Tyne Daly in ‘Master Class’ on Broadway: What did the critics think?


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The first big production to open in the new Broadway season -- aside from ‘Spider-Man: Turn Off the Dark’ -- is a revival of Terrence McNally’s ‘Master Class,’ starring Tyne Daly as opera diva Maria Callas.

Directed by Stephen Wadsworth, this production by the Manhattan Theatre Club also stars Sierra Boggess, recently of Andrew Lloyd Webber’s musical ‘Love Never Dies,’ playing an opera student who endures Callas’ brutally honest and sometimes sadistic form of teaching.


McNally’s play was performed at the Mark Taper Forum and then on Broadway in 1995, with Zoe Caldwell and Audra McDonald, who both won Tonys. The play is set in an auditorium at the Juilliard School where Callas, now in semi-retirement, is instructing a set of eager students in the art of bel canto.

Since the play debuted, the role of the past-her-prime Callas has become a plum part for actresses of a certain age. Some big names to have assayed the role include Faye Dunaway, Patti LuPone and Dixie Carter. (French movie star Fanny Ardant starred in a 1996 Paris production, directed by Roman Polanski.)

The new Broadway revival at the Samuel J. Friedman Theatre opened out of town last year at the Kennedy Center in Washington, with Daly in the lead role.

Daly, who won a Tony for ‘Gypsy’ in 1990, is receiving raves, though the play itself hasn’t held up well, according to some critics.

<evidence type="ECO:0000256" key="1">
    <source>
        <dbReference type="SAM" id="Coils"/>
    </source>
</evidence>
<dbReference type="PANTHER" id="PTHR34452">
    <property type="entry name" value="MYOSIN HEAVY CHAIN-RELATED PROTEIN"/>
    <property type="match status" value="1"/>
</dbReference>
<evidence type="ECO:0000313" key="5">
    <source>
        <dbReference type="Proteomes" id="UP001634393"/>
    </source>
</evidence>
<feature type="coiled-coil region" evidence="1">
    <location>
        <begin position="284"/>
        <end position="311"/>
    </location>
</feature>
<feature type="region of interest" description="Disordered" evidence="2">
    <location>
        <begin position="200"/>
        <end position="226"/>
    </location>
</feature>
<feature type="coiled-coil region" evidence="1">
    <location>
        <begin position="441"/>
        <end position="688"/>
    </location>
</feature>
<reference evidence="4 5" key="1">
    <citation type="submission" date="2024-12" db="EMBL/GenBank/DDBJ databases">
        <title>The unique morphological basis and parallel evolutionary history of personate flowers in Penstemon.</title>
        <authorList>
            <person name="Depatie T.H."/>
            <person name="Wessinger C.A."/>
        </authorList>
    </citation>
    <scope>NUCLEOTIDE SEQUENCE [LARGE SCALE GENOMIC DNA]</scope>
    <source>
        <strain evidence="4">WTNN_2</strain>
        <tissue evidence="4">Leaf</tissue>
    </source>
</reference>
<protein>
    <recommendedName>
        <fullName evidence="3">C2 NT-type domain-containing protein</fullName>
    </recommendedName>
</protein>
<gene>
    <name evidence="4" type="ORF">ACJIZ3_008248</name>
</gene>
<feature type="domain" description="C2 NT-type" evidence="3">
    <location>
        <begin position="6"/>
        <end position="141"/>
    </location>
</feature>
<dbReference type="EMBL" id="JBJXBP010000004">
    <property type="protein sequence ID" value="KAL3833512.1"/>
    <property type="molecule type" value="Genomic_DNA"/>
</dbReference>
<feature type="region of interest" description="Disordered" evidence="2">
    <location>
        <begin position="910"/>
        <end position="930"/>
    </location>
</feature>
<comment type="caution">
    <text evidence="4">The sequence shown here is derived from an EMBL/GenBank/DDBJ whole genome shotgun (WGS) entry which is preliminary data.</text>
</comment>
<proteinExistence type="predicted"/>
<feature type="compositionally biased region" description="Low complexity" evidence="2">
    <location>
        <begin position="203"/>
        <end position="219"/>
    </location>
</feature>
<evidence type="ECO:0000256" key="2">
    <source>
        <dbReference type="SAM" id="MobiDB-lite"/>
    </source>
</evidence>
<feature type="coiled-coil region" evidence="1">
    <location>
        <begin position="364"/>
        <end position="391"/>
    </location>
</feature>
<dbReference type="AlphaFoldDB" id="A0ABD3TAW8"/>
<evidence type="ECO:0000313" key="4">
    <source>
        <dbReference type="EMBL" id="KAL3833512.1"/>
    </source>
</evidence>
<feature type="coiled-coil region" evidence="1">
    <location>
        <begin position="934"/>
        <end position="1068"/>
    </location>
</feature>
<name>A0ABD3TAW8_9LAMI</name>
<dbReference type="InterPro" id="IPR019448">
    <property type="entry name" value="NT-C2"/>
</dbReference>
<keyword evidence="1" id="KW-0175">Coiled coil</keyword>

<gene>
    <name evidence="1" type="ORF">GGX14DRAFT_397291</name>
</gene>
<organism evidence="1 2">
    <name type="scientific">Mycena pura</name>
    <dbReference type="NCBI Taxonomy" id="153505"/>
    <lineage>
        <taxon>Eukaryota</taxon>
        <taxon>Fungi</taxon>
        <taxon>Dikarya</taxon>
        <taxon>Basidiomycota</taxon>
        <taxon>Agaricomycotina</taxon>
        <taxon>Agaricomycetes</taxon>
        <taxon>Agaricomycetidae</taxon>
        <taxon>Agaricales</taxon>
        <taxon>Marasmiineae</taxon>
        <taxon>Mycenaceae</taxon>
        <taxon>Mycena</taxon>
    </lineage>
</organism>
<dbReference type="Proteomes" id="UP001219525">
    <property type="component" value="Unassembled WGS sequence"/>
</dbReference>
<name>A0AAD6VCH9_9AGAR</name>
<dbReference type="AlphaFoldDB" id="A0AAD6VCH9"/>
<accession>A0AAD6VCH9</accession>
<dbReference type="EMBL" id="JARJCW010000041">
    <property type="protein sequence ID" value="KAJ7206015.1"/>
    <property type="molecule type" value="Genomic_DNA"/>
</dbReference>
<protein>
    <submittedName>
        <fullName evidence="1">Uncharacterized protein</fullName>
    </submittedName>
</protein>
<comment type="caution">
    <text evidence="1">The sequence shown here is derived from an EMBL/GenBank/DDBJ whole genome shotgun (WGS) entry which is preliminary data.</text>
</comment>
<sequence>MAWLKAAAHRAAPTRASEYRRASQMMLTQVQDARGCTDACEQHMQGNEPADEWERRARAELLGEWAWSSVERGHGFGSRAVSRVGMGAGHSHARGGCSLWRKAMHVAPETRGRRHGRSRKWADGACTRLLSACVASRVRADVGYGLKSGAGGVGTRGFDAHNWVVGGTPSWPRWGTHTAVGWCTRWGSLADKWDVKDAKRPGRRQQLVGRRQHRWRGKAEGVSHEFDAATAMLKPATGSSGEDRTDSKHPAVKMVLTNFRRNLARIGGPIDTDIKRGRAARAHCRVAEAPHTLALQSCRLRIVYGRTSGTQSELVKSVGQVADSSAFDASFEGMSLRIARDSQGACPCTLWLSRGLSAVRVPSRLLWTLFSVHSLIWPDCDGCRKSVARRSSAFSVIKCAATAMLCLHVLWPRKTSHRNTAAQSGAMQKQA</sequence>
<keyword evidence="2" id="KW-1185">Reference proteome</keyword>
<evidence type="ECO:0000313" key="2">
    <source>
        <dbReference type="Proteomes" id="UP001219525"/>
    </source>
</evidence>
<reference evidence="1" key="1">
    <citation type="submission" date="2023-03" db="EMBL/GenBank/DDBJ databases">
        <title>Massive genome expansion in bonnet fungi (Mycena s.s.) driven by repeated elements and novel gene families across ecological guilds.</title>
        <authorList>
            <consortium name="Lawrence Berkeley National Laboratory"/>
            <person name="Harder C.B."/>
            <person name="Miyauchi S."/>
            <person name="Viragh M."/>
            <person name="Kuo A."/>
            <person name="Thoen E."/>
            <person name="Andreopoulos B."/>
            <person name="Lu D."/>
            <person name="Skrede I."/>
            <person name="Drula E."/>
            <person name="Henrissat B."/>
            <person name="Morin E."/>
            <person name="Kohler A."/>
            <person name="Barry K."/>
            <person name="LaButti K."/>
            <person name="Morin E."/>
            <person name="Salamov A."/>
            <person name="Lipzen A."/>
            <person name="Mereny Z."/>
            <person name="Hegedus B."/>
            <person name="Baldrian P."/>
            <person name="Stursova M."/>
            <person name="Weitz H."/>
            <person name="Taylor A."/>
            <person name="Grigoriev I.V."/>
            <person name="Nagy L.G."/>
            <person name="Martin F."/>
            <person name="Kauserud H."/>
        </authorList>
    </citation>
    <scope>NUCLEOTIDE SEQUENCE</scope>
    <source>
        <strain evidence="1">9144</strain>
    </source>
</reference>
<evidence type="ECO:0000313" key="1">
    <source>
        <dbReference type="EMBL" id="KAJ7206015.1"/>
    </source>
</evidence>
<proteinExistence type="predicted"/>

Ben Brantley in the New York Times wrote that ‘Master Class,’ is not, ‘by even a generous reckoning, a very good play, though it can be an entertaining one.... Yet Ms. Daly transforms that script into one of the most haunting portraits I’ve seen of life after stardom.’ The Washington Post’s Peter Marks wrote that ‘Daly’s performance can safely be diagnosed as top of the line.... If anything, the performance has grown since Washington.’ But the play itself suffers from McNally’s insertion of too much spoken back story -- ‘a clumsy biographical device that sucks a goodly amount of air out of the evening.’

Jeremy Gerard of Bloomberg described Daly’s performance as ‘a master class in technique to inspire any acting student or colleague.’ Through she bears little physical resemblance to Callas, the actress captures the singer’s ‘spirit and fire, her carriage, and learned hauteur. Most eerily, she nails Callas’s speaking voice.’


The Wall Street Journal’s Terry Teachout called Daly’s performance ‘a bit broad’ but added that it ‘smolders with remembered heartbreak.’ The actors who play her students, including Alexandra Silber and Garrett Sorenson, ‘all pierce the veil of caricature and give effective performances.’

Howard Shapiro of the Philadelphia Inquirer described the revival as ‘steady and sure,’ its ‘pensive quality gives Daly room to reflect, to stunning result. She delivers more without moving a single facial muscle than many actors say with a wide range of emotions.’


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-- David Ng